61 S.W. 676 (Mo. 1901), The State ex rel. Mahan v. Merchants Bank of Jefferson City
|Citation:||61 S.W. 676, 160 Mo. 640|
|Opinion Judge:||BURGESS, J.|
|Party Name:||THE STATE ex rel. MAHAN, Collector, v. MERCHANTS BANK OF JEFFERSON CITY|
|Attorney:||Edwards & Edwards for appellant. A. M. Hough for respondent.|
|Judge Panel:||BURGESS, J. Sherwood, P. J., not sitting; Gantt, J., concurs. Sherwood, P. J., not sitting; Gantt, J., concurs.|
|Case Date:||March 12, 1901|
|Court:||Supreme Court of Missouri|
Appeal from Cole Circuit Court. -- Hon. D. W. Shackleford, Judge.
Reversed and remanded.
(1) The suit is against the "Merchants Bank of Jefferson City," while the alleged assessment is against "Merchants Bank." This is no more defendant's name than if it had been assessed against the "Savings" or "Jones Bank." R. S. 1889, secs. 7553, 7555, 7556; Hubbard v. Gilpin, 57 Mo. 441; Abbott v. Lindenbower, 42 Mo. 162; St. Louis v. Wenneker, 145 Mo. 239; R. S. 1889, secs. 7679 and 768. (2) The vital point in the case is the assessment. If the shareholders in the bank had a million dollars, this money could not have been assessed to the bank under section 7538 of the statutes of 1889, which is the same as the law now. R. S. 1889, sec. 915; State ex rel. v. Catron, 118 Mo. 280; State ex rel. v. Bank of Neosho, 120 Mo. 161. (3) The tax-bill is prima facie evidence of what it contains, and it devolves upon the defendant to overcome it by competent evidence. State ex rel. v. Hutchinson, 116 Mo. 399; State ex rel. v. Philips, 137 Mo. 259. Yet, when defendant, even by competent testimony offered to do so, he is refused by the court. (4) The so-called assessment made by the assessor, was an arbitrary action on his part, as was also the action of the board of appeals. When the cashier furnished the assessment list required by law, the assessor was bound to make the assessment from it. State ex rel. v. Cunningham, 153 Mo. 642. (5) This is not an effort to avoid paying any tax, but if respondent is correct, this bank pays not only on the shares of the stock of its stockholders, but on its real estate in addition, which forms a large part of its capital stock.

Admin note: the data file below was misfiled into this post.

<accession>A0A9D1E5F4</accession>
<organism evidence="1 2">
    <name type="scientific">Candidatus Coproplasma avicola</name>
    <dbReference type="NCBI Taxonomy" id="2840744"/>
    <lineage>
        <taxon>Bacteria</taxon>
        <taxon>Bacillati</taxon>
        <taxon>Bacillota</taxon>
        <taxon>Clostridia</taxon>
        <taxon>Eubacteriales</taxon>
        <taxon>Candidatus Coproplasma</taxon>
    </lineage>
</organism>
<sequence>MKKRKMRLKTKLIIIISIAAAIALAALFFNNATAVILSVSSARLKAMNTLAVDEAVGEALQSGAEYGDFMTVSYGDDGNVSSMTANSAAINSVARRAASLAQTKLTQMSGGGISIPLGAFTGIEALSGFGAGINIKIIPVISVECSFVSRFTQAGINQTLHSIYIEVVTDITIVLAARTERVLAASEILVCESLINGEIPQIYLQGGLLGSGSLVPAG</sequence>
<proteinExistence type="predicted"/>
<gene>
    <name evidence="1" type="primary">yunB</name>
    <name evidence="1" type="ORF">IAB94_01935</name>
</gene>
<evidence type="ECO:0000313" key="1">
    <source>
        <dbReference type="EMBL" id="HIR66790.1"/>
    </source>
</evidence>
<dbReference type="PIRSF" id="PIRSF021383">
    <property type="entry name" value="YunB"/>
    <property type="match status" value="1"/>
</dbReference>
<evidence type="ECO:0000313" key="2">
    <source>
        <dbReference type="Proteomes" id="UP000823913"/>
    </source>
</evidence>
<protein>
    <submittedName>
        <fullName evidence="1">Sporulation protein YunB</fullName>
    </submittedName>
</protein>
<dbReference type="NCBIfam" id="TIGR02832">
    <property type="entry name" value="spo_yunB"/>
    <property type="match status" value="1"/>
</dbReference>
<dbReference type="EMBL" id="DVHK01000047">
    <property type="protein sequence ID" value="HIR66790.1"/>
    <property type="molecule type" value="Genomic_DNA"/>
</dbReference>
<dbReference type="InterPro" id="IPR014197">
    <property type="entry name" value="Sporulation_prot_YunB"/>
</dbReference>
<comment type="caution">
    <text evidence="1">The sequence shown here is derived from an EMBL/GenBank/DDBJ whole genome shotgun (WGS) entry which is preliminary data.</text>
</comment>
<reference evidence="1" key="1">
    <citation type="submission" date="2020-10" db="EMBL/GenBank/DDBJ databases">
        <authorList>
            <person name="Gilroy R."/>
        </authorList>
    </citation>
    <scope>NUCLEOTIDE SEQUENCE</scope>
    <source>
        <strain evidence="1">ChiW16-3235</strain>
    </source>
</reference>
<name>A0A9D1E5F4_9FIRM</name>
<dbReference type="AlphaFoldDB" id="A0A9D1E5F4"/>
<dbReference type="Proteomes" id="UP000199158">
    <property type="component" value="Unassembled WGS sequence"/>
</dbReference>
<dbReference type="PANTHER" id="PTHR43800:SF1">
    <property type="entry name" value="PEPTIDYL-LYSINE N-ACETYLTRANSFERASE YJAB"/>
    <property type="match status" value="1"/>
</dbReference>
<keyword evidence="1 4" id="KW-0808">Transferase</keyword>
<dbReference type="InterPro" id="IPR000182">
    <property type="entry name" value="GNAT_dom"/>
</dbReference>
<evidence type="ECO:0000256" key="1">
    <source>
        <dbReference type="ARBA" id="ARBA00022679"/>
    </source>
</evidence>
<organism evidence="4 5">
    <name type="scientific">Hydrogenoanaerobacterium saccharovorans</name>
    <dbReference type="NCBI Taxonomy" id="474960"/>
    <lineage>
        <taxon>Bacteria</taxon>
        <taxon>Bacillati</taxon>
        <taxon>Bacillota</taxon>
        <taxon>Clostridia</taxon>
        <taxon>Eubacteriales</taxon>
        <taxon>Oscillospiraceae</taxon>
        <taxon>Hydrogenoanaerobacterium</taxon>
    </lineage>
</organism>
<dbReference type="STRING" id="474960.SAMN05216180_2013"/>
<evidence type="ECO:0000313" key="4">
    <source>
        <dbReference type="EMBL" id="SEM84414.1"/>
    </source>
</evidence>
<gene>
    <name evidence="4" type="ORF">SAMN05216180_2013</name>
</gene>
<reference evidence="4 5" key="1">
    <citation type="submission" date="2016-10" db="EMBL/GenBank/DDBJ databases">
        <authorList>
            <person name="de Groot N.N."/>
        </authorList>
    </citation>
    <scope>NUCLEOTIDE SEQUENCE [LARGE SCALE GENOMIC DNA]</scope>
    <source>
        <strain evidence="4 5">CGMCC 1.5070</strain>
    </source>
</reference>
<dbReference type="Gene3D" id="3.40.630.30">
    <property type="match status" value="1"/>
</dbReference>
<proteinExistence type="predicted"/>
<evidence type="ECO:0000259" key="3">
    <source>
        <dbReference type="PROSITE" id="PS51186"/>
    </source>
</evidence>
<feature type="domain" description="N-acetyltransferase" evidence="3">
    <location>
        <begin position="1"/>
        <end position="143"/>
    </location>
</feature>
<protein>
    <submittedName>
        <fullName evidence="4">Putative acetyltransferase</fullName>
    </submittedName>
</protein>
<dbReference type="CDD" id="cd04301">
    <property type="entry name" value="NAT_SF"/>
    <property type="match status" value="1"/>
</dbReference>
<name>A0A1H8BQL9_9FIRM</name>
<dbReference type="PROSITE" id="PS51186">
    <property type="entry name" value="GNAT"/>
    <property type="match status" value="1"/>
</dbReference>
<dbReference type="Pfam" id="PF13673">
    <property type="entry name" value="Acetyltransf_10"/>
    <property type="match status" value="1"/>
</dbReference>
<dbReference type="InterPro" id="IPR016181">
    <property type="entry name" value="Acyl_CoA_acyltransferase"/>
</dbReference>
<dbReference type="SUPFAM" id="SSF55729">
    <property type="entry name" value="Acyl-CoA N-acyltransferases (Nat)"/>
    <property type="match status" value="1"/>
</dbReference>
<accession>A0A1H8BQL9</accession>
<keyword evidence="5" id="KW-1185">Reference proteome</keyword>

(1) The failure of defendant to stand on its motion to make the petition more specific, was a waiver of the matter set up in the motion. Davis v. Boyce, 73 Mo.App. 563. (2) The assessment was properly made. Laws 1891, p. 195; In re Ward v. Board of Equalization, 135 Mo. 309. (3) Irregularities or informalities in making an assessment will not defeat the assessment. R. S. 1889, secs. 7563 and 7708; State ex rel. v. Bank of Neosho, 120 Mo. 170. (4) The Act of 1891 (Laws 1891, page 195), under which this assessment was made, does not require the assessment to be made against the stockholders (conceding that this assessment is against the stock, which fact the defendant failed to show), but provides that shares, premiums and other earnings shall be assessed as that amount of money. (5) A slight change in the name will not vitiate the assessment, especially where it appears the assessees represented the same persons. Souhegan Factory v. M. Conihe, 7 N.H. 309; St. Louis v. Wenneker, 145 Mo. 240; State ex rel. v. Bank, 120 Mo. 170. (6) Defendant's objection to paying its taxes was a charge of over-valuation. If dissatisfied with the action of the assessor, its remedy was by certiorari. State ex rel. v. Bank, 120 Mo. 170. (7) The acts of the board of equalization, being judicial, can not be impeached collaterally. Black v. McGonigle, 103 Mo. 198; State ex rel. v. Vaile, 122...
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